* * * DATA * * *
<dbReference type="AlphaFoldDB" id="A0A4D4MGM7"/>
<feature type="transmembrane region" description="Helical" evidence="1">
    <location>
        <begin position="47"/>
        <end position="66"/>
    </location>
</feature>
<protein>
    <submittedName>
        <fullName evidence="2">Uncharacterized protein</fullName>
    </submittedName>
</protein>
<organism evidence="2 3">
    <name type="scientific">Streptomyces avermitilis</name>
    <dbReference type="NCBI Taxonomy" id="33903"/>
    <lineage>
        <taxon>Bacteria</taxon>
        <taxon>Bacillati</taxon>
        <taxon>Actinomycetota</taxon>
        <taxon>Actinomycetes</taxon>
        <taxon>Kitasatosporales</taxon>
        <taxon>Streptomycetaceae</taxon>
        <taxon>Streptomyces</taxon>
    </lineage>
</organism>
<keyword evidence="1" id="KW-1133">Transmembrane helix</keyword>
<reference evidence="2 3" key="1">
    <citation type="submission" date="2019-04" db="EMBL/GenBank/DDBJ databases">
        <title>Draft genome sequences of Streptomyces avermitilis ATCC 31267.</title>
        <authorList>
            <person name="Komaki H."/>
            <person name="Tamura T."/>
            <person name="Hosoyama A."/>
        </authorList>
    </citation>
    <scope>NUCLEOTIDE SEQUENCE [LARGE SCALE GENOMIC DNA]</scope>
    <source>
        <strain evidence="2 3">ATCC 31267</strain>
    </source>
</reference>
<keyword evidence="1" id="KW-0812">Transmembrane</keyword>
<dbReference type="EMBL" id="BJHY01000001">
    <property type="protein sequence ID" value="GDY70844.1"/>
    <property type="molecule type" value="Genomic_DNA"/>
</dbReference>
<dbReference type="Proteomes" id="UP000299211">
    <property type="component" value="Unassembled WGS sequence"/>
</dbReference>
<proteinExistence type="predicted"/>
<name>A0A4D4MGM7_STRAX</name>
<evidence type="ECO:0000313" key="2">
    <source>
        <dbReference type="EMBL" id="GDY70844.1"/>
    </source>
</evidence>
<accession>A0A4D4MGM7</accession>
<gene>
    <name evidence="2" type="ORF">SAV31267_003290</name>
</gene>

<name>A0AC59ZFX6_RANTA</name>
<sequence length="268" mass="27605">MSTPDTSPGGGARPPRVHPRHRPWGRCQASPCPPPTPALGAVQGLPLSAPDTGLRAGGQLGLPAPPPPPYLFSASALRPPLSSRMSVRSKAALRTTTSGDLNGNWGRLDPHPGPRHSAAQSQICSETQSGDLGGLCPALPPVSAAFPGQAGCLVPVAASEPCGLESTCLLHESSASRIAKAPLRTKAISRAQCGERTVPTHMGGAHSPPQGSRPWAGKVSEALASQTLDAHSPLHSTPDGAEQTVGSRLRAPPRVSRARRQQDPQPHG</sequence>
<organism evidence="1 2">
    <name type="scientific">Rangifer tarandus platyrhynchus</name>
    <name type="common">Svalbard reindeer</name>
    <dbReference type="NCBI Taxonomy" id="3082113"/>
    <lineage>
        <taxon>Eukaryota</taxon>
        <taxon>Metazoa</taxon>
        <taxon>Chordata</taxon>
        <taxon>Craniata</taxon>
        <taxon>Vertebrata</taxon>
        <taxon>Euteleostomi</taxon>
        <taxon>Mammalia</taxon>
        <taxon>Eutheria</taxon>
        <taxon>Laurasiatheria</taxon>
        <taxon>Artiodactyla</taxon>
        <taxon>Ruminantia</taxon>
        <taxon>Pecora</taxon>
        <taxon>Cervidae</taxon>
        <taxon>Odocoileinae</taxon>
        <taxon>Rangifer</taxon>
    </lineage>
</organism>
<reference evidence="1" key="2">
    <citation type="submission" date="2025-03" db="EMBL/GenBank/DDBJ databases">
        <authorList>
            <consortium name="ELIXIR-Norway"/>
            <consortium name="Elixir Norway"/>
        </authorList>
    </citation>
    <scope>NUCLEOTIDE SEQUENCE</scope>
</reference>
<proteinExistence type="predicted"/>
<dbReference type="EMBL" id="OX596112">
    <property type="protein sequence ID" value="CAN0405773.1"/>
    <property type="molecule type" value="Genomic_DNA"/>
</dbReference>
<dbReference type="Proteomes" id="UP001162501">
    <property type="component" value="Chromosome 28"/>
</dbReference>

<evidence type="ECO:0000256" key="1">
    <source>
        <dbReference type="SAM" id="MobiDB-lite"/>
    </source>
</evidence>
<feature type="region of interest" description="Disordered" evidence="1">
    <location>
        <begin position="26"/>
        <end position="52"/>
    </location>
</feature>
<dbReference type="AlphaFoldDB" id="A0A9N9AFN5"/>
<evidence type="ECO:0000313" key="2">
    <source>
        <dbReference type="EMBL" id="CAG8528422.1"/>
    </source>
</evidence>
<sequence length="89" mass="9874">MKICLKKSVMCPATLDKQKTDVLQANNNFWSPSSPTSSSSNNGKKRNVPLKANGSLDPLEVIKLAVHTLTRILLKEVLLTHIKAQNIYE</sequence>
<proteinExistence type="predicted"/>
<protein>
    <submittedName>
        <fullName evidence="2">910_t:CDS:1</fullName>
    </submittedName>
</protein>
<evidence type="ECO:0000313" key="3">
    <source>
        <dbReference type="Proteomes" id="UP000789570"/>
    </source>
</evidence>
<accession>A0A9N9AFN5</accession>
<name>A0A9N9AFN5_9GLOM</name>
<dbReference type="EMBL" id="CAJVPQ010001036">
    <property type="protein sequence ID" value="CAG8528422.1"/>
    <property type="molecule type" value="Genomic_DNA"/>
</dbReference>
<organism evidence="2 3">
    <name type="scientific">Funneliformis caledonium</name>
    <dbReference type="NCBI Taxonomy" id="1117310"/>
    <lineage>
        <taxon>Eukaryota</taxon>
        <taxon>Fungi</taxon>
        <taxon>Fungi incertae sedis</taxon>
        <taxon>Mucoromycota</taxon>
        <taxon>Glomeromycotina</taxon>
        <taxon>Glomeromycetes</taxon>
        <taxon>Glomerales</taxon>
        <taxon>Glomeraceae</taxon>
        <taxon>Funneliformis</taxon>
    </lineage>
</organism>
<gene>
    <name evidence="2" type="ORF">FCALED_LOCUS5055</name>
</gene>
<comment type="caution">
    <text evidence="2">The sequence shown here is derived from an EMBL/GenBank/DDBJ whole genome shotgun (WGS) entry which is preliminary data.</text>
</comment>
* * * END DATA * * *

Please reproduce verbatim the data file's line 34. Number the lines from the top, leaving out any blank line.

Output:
        </authorList>